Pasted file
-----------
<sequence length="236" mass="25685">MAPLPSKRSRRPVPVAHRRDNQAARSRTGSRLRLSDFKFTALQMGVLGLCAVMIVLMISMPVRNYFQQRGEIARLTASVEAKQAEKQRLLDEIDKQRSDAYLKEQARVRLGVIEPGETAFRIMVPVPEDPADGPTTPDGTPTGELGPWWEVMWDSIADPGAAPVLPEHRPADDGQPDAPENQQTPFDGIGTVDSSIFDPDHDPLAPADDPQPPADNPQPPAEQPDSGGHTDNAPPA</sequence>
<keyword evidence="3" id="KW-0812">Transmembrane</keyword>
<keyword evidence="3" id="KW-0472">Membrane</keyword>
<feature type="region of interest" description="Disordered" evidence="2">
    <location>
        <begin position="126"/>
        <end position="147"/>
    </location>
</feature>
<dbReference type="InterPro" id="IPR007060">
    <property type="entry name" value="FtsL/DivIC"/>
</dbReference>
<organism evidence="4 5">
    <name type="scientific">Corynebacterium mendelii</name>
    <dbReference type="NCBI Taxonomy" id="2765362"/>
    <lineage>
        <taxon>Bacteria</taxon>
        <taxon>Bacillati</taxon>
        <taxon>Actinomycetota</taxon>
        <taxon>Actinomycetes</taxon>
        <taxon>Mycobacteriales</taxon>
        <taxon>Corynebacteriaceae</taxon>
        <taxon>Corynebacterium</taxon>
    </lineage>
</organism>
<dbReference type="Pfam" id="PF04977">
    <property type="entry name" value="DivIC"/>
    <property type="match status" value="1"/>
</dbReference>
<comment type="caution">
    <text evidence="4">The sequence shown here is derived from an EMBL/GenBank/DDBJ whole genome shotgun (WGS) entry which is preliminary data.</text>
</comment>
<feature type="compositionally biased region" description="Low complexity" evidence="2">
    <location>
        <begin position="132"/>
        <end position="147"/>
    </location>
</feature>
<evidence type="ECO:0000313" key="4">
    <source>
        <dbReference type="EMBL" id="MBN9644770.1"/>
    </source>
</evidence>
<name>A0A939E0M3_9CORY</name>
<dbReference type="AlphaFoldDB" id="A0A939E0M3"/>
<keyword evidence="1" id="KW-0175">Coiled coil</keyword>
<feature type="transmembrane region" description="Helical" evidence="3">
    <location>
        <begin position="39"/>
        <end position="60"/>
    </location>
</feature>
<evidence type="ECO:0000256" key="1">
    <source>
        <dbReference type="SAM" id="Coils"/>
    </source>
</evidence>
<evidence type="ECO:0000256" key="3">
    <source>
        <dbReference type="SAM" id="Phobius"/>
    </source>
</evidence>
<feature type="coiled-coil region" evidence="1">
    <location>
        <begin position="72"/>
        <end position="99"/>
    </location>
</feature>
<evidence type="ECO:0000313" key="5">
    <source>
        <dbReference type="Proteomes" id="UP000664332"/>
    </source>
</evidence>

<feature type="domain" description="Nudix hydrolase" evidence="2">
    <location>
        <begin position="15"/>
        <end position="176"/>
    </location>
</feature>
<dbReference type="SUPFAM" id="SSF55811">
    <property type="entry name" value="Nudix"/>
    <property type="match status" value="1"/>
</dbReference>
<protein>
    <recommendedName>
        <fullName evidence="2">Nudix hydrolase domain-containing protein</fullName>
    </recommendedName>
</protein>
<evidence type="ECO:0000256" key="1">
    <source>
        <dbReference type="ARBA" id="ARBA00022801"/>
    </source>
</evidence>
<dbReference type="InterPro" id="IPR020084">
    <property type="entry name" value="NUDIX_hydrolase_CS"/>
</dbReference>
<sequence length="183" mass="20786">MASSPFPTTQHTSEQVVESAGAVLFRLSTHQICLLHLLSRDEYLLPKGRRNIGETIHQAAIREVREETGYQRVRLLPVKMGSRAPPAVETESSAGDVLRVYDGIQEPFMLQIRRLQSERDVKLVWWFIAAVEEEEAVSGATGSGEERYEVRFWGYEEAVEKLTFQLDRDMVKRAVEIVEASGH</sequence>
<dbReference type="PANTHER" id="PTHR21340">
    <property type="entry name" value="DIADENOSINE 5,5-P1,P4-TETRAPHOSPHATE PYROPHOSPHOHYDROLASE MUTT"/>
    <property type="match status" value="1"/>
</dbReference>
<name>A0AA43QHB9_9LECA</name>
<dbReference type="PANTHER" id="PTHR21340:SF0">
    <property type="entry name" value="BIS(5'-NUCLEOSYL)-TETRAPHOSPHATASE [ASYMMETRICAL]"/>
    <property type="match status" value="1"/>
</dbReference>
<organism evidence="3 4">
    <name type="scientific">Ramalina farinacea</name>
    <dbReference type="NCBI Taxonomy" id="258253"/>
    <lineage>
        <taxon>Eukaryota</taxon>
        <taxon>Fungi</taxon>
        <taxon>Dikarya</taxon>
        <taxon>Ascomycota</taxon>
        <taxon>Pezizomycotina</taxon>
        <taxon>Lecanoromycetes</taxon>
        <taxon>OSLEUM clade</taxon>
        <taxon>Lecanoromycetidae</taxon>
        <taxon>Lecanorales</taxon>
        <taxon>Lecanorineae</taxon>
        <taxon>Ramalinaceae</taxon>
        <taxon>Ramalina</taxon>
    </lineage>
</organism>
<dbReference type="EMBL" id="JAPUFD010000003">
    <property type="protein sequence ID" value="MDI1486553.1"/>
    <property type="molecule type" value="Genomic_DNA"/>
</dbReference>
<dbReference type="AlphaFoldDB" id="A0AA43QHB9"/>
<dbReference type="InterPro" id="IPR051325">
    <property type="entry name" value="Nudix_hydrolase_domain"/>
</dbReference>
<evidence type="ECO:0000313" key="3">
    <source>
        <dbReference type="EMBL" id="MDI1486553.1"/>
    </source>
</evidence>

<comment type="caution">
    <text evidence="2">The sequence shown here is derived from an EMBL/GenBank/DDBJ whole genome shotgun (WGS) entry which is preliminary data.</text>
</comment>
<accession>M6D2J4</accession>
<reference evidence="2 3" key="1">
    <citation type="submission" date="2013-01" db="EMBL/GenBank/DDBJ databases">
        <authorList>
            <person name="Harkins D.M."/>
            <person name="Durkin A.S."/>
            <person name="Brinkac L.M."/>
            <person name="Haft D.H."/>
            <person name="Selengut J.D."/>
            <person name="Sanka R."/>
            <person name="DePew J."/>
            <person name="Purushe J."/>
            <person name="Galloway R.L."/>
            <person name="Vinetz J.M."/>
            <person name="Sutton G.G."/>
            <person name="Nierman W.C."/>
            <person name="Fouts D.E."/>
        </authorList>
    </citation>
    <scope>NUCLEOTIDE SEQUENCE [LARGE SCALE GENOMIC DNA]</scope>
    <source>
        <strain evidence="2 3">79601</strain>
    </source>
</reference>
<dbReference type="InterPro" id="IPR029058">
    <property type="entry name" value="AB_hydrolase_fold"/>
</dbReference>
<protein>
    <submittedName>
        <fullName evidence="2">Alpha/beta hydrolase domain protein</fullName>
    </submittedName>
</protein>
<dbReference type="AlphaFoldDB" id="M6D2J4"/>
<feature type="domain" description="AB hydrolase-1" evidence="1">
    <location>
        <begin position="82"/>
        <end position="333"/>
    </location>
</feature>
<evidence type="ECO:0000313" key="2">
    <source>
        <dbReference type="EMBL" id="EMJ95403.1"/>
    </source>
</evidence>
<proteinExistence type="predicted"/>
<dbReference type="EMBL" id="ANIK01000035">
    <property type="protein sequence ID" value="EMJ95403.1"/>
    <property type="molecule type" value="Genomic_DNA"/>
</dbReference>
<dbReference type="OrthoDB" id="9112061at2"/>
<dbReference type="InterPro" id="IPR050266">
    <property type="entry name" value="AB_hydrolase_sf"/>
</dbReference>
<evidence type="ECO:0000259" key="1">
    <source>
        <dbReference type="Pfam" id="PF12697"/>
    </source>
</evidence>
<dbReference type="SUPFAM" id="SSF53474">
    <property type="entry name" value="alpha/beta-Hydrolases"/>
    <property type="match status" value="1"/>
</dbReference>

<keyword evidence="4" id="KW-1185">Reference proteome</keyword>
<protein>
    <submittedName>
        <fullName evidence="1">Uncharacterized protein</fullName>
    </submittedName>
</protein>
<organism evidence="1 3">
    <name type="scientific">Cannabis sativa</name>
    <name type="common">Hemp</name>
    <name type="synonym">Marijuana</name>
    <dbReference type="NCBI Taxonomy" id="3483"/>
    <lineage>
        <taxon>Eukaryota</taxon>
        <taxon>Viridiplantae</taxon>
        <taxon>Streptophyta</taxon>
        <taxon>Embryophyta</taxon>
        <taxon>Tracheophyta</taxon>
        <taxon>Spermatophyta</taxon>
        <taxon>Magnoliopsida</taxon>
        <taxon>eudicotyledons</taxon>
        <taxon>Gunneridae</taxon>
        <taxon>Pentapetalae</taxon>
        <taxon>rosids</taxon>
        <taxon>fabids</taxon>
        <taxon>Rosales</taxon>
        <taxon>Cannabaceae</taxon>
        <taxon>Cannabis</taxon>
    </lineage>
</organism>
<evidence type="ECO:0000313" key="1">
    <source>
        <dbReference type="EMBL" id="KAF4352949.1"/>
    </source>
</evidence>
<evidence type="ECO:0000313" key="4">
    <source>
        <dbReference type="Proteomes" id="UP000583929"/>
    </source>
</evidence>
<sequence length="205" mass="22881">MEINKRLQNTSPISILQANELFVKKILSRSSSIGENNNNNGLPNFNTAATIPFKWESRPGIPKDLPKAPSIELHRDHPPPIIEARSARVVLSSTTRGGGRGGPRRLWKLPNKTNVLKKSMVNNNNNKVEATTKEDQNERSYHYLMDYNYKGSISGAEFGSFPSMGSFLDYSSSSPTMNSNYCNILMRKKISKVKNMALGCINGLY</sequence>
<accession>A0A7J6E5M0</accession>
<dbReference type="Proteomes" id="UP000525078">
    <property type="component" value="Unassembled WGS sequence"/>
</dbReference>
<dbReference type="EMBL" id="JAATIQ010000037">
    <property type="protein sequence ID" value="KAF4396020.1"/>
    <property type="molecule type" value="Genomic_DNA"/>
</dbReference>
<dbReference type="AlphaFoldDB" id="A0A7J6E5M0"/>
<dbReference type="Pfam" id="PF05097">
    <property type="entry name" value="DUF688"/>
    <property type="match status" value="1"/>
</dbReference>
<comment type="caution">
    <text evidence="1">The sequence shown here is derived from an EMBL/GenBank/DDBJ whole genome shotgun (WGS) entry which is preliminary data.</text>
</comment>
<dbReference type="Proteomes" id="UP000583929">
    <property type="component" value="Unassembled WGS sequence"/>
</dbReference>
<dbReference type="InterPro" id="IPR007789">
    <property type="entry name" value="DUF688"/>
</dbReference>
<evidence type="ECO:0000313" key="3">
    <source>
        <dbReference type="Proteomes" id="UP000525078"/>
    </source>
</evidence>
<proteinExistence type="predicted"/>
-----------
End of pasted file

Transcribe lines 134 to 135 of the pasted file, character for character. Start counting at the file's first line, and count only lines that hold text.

    <source>
        <dbReference type="EMBL" id="MDI1486553.1"/>